Light manipulation with photonic fibers and optical light guides : dynamic structural color and light distribution in microalgae cultures
Author(s)Sandt, Joseph David.
Massachusetts Institute of Technology. Department of Mechanical Engineering.
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Optical and photonic fibers represent versatile systems for light manipulation. They are used to guide, reflect, emit, and absorb light, and can be designed to alter the light's spectral composition in any of these light-matter interactions. Additional functionality arises from the combination of these effects in single fibers, and the ability to employ fibers as individual strands, or as woven networks. Two distinct light-manipulating-fiber systems are the focus of this thesis: (1) photonic fibers, which have vivid structural color that changes reversibly in response to mechanical or electrical stimuli, and (2) leaky light guides, which emit light along their length when illuminated from one end. Mechanochromic fibers that convert a mechanical perturbation into an optical response can be used, standalone or integrated into textiles, as easy-to-read strain sensors. Such fibers respond to elongation with a gradual shift in their reflected color through the visible range of light.In particular, their use in compressive bandages - discussed in detail in this thesis - could greatly improve the efficiency of compression therapy for chronic venous ulcers and other vascular maladies. Electrochromic fibers exploit the electrochemically-tunable absorption of poly(3,4-ethylenedioxythiphene) polystyrene sulfonate, a common conducting polymer, to design devices that can be flipped between a vivid, structurally colored state, and a dull, absorption-colored state. Custom optical multilayer and lumped parameter models are used to analyze the behavior of these fibers. Leaky light guides, by distributing light throughout volumes of algae culture, could yield greater productivity in microalgae cultivation, while lowering energy requirements. The combination of these factors could enable the economically favorable generation of algal biomass for fuels, feedstock, pharmaceuticals, and many other uses.A passive system for distributing light throughout culture volumes, by selectively scattering light out of light-guiding fibers, is developed and implemented. The process of designing and manufacturing these leaky light guides, and their use in a variety of laboratory-scale bioreactors with live microalgae cultures, are described.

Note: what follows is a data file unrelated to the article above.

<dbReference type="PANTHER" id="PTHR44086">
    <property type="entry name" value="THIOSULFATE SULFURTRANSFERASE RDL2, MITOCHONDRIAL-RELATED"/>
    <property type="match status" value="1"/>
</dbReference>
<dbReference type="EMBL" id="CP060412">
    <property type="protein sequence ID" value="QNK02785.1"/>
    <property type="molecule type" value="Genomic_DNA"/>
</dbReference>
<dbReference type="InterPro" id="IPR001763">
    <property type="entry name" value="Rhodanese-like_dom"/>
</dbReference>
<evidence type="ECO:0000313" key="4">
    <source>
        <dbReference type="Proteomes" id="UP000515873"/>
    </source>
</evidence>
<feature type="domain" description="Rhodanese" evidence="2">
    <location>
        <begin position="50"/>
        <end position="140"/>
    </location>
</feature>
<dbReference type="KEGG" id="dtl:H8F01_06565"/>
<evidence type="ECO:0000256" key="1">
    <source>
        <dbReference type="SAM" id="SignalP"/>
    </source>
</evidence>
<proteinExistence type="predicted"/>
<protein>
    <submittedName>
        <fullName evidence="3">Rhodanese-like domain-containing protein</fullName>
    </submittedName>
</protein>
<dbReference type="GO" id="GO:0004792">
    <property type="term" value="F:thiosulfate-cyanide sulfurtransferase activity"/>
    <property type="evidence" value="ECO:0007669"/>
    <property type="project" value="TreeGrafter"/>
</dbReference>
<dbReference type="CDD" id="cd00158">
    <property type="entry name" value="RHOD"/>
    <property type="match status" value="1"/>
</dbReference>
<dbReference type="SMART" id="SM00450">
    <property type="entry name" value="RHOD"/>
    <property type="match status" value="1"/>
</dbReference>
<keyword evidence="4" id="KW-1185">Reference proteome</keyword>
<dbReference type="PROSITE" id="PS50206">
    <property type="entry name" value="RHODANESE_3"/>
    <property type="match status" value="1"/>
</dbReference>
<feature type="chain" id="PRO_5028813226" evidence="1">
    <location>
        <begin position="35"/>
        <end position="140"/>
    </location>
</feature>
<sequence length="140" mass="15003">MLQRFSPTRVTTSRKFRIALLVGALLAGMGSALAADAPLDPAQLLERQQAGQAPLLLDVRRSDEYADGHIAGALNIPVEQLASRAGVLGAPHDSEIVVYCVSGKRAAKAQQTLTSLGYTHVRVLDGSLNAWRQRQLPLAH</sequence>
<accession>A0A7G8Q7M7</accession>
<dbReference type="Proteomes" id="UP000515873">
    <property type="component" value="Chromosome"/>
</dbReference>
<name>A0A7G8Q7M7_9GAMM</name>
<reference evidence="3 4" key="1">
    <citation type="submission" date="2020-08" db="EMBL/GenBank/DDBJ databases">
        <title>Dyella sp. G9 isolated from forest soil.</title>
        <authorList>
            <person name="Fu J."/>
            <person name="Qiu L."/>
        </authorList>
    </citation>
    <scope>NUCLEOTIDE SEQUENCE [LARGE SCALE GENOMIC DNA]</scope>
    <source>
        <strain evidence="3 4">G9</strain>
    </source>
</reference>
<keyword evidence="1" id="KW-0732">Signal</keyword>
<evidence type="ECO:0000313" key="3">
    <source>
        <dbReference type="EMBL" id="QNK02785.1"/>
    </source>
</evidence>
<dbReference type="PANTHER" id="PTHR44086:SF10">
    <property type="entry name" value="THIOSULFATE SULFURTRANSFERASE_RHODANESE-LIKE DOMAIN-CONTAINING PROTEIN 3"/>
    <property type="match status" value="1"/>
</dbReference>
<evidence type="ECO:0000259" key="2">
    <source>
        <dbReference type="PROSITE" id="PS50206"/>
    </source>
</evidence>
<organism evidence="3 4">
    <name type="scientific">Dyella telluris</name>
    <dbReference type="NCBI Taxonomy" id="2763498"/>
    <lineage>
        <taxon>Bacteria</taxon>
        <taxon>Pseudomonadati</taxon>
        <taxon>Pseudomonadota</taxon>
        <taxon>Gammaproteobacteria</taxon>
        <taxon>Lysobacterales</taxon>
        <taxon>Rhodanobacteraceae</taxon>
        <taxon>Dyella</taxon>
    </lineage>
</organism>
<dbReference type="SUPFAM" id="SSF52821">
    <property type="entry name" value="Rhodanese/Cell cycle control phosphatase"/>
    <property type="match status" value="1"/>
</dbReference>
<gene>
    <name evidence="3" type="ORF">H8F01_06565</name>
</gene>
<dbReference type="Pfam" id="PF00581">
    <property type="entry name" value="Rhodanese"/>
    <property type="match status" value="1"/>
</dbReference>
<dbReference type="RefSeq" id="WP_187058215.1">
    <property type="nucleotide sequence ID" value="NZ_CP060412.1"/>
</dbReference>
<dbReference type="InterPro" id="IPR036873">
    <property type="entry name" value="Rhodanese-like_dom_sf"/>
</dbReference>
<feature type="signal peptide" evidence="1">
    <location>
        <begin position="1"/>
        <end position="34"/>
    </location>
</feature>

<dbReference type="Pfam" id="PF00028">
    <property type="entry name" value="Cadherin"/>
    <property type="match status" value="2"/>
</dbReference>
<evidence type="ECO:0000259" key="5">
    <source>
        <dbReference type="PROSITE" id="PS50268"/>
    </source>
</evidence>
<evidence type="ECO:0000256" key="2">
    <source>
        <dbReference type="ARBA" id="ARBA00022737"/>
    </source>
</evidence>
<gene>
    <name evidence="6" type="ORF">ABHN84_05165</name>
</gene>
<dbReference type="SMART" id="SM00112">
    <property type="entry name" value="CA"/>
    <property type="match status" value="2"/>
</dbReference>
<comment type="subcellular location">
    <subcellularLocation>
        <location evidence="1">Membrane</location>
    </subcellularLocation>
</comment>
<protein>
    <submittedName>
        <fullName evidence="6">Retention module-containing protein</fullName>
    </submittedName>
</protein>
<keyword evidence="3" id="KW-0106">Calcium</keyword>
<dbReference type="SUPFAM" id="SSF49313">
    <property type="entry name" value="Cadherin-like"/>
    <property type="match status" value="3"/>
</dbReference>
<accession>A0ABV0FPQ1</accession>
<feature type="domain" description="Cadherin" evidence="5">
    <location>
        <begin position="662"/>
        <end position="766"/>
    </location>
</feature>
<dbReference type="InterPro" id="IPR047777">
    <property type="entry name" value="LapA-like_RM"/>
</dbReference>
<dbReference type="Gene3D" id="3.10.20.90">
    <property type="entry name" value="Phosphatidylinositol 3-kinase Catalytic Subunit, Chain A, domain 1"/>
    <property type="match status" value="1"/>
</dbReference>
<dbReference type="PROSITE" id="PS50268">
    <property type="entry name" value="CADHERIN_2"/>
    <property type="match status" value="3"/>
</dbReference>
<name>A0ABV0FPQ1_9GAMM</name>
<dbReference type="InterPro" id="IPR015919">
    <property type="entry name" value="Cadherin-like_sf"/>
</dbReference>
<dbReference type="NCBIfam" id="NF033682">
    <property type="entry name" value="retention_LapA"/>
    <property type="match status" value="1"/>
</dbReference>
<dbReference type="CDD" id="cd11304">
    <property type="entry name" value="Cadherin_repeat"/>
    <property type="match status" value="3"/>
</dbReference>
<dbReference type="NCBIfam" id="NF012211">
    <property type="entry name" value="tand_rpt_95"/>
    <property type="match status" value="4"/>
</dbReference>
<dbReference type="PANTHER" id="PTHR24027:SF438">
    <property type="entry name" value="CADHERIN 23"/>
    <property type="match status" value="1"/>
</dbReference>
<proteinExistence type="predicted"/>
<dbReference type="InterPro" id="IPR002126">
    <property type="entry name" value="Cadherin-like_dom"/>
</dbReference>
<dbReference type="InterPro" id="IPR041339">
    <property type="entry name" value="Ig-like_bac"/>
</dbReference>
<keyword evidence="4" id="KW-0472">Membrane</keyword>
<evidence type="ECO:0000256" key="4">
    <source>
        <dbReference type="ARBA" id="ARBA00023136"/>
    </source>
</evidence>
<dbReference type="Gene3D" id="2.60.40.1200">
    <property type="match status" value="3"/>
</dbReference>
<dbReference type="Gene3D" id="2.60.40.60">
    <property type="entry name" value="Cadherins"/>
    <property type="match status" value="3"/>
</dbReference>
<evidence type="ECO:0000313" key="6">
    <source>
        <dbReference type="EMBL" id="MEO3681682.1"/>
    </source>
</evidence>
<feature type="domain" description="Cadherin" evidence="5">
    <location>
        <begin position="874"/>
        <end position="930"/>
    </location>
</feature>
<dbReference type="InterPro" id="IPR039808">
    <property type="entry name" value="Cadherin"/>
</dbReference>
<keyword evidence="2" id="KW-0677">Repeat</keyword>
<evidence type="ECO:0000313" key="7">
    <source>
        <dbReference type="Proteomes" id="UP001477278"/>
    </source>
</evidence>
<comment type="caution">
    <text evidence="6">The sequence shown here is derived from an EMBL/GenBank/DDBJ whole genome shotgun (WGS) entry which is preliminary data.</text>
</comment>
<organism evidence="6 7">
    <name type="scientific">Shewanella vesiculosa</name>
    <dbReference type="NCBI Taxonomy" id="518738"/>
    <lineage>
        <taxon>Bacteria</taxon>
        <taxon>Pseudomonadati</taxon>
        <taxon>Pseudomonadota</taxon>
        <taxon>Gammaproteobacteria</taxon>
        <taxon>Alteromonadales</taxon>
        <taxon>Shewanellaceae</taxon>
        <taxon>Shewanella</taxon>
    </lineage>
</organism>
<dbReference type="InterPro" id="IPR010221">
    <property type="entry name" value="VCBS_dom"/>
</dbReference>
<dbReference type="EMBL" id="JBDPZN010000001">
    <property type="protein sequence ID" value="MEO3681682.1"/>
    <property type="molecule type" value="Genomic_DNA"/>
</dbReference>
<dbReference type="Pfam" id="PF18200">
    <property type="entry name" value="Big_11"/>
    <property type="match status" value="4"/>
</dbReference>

This electronic version was submitted by the student author. The certified thesis is available in the Institute Archives and Special Collections.Thesis: Ph. D., Massachusetts Institute of Technology, Department of Mechanical Engineering, 2020Cataloged from student-submitted PDF of thesis.Includes bibliographical references (pages 66-68).
DepartmentMassachusetts Institute of Technology. Department of Mechanical Engineering
Massachusetts Institute of Technology